terms and keywords in our dictionary, which will constitute our common
basic 'vocabulary of communication': 1. 'Central European Art'; 2.
Identity; 3. Place / Space; 4. Representation; 5. Ideology; 6. Politics /
Power; 7. Language / Structure; 8. Responsibility; 9. Borders /
Delimitation; 10. Colonialism; 11. Body; 12. Institutional Frames; 13. The
Other; 14. Text; 15. Avantgarde & Postmodernism. We are very well aware
that it will be virtually impossible to give a 'standard' or 'Duden-like'
definition of these problematic terms, which, due to their very nature,
will remain oscillating and in constant flux. Nevertheless we think that it
can be very productive to question these notions, and to discuss the
important aspects which they contain or reveal. The dictionary will be
published in mid 1998.

The aim of the Who by Fire? project is to initiate a continuous and
long-term collaboration between the participants. After the first meeting
which took place mid December 1997 in Dunaújváros, we are planning to
hold our next meeting sometime in spring 1998. The goal, of course, is to
produce 'content',which can be a group or a solo exhibition of artist(s) in
the ICA-D, an Internet-event, a year book or some other kind of
publication. The medium should be carefully selected according to the aim
and the content of the respective project. For our first collaborative
project, we chose the medium of a dictionary, as we found it most
appropriate for what we are trying to do.


I think that the Who by Fire? #1 meeting, initiated by the Institute of
Contemporary Art in Dunaújváros was an important first step towards a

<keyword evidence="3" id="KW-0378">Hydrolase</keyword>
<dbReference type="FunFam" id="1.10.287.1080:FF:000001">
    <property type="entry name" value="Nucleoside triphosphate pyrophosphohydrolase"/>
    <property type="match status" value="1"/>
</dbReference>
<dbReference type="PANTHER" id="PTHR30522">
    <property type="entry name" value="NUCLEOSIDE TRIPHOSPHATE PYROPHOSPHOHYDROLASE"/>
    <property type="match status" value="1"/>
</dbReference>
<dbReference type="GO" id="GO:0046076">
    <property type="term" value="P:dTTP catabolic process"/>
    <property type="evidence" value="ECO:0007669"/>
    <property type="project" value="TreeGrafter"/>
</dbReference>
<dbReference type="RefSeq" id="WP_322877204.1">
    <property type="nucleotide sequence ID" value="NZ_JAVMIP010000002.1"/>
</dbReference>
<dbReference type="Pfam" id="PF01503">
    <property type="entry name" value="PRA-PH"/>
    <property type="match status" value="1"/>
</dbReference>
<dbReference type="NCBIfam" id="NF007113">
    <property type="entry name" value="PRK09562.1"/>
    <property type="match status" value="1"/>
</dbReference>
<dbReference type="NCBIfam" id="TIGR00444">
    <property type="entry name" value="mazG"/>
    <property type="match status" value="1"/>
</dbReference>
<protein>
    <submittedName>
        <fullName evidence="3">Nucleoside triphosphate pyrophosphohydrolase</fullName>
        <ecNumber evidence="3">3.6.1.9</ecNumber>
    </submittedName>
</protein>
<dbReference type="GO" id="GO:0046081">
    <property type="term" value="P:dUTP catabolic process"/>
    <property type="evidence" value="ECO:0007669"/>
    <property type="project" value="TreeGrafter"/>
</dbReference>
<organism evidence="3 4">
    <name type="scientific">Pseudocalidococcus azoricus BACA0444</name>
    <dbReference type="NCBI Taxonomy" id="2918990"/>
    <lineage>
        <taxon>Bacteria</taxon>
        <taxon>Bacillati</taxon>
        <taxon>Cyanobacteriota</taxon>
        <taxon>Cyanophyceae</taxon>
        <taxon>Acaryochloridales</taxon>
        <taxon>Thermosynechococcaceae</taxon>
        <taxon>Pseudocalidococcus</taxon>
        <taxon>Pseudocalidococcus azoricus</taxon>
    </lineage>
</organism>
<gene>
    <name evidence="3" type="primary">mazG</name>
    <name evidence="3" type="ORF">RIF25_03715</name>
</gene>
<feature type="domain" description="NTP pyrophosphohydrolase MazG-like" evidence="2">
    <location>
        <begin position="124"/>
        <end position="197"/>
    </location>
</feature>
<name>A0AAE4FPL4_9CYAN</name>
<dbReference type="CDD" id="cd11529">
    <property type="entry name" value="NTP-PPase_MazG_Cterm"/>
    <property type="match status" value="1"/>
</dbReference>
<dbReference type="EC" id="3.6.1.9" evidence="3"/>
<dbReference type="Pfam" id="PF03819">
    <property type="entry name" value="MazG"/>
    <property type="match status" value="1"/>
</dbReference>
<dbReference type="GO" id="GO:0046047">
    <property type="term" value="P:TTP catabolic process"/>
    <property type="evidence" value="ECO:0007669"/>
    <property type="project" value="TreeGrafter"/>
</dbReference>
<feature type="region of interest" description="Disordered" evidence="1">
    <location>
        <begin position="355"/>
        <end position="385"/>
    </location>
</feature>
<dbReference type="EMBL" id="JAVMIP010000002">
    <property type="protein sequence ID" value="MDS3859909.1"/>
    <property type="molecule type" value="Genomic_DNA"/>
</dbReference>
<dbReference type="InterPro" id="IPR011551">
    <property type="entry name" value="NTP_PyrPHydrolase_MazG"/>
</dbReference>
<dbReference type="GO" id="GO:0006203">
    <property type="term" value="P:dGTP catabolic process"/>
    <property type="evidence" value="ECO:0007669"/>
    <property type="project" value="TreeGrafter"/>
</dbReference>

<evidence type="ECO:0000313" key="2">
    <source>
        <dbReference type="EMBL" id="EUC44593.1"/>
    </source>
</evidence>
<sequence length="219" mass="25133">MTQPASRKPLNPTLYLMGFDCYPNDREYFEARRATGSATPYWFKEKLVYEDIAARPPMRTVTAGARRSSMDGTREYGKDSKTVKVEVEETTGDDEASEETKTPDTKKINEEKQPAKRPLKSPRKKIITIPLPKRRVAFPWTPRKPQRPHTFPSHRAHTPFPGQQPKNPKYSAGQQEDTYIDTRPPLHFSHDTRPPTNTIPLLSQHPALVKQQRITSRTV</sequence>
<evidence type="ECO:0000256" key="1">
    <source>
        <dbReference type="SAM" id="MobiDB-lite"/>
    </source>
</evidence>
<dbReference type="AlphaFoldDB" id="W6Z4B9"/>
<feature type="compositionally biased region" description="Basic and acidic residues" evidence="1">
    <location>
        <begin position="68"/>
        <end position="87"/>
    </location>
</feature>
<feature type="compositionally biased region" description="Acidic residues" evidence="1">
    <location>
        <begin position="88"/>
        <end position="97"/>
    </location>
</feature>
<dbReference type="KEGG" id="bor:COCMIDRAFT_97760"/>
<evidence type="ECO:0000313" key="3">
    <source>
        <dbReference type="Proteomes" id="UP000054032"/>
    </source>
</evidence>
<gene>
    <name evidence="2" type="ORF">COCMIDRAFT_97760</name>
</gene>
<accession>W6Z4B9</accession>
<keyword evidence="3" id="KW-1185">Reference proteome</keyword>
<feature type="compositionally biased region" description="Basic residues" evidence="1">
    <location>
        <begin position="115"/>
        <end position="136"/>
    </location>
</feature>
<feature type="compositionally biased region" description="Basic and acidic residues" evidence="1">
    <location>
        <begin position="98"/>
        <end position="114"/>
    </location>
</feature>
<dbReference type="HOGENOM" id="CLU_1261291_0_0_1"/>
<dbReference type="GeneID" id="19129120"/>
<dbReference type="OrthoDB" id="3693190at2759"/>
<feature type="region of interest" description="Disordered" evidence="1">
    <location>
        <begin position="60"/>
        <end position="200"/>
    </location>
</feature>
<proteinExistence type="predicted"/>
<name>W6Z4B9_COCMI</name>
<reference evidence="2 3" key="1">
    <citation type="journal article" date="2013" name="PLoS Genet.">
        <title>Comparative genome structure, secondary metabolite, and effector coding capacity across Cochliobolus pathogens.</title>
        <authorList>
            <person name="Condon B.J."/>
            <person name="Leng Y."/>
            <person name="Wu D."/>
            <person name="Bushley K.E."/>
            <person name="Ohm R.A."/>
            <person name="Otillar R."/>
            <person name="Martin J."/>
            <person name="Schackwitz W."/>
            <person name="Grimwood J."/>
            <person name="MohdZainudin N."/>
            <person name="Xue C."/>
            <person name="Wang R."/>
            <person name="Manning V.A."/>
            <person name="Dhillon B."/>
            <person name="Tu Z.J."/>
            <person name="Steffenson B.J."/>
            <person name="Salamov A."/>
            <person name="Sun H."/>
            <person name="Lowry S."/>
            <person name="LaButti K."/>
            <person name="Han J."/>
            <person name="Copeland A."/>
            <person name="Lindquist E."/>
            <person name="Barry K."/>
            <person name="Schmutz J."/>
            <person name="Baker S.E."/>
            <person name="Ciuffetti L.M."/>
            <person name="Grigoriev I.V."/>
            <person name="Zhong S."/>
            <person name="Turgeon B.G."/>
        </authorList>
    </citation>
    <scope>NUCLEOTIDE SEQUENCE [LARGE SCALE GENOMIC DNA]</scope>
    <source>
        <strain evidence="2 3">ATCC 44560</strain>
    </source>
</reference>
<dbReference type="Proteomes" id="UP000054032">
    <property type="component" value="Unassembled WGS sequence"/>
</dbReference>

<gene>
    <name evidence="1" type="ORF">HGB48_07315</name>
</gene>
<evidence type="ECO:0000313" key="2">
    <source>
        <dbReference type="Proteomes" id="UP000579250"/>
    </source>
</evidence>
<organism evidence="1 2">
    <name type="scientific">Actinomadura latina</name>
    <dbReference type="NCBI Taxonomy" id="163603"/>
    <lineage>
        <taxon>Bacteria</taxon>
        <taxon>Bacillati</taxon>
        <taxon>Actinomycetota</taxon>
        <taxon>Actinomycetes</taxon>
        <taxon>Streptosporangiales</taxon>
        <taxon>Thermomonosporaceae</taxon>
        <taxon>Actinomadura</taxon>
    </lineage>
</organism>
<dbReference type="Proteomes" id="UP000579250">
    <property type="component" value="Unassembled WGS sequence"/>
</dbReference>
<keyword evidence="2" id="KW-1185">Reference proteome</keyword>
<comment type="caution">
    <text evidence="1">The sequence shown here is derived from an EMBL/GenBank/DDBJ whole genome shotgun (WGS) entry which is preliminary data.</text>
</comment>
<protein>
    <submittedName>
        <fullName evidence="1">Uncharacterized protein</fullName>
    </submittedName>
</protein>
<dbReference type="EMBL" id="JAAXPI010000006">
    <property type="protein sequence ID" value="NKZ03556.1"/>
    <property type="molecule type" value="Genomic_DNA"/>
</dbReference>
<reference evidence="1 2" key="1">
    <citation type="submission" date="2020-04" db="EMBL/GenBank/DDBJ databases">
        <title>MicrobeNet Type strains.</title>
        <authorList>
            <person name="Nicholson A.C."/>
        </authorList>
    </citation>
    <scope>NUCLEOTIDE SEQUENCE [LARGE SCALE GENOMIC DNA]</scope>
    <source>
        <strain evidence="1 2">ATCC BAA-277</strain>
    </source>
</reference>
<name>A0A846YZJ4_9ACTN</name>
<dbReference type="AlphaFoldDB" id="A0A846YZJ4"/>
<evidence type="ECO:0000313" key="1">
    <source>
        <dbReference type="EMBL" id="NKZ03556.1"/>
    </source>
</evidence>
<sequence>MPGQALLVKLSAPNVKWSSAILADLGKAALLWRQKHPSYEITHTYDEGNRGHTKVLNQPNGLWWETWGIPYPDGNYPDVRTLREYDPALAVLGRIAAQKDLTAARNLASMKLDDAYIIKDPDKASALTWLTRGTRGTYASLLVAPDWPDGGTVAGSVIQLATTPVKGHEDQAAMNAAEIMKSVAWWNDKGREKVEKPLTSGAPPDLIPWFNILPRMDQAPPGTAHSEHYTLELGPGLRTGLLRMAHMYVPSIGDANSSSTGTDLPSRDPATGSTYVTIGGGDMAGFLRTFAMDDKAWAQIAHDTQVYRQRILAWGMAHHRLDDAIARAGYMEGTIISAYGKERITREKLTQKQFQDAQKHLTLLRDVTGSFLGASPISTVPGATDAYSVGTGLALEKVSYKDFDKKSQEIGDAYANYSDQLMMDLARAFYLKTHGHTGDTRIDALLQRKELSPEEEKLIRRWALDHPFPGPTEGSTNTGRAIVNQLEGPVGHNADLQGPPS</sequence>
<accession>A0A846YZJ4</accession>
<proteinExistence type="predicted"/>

very promising long term collaboration. The discussions and debates were very
stimulating; and I believe that we laid the 'foundation stone' for a very
productive and pragmatic, operational and flexible network - something
which is not very common in the 'art world' in general. Working with and
contributing to several Internet mailing lists for some years now, I am
very much aware of the benefit of exchanging experiences on an
international level and sharing views and opinions with others. The Who by
Fire? logo expresses this in a very condensed way (it is taken from a work
by Peter Nagy: I love you, 1987). It shows a hand, giving a micro-cassette
(data / information) to the hand of another person. It's so simple: it is
about giving and taking.

Lívia Páldi and János Szoboszlai
Kortars Muveszeti Intezet - Dunaujvaros
H-2400, Dunaujvaros
Vasmu ut 12
Tel/fax: ++36-25-312-220

Note: The text has been formatted in plain ASCII text. Special characters
have disappeared and thus the spelling of some of the participants' names
is simply wrong or incomplete.

Inke Arns, Berlin
Tel/Fax ++49 - (0)30 - 313 66 78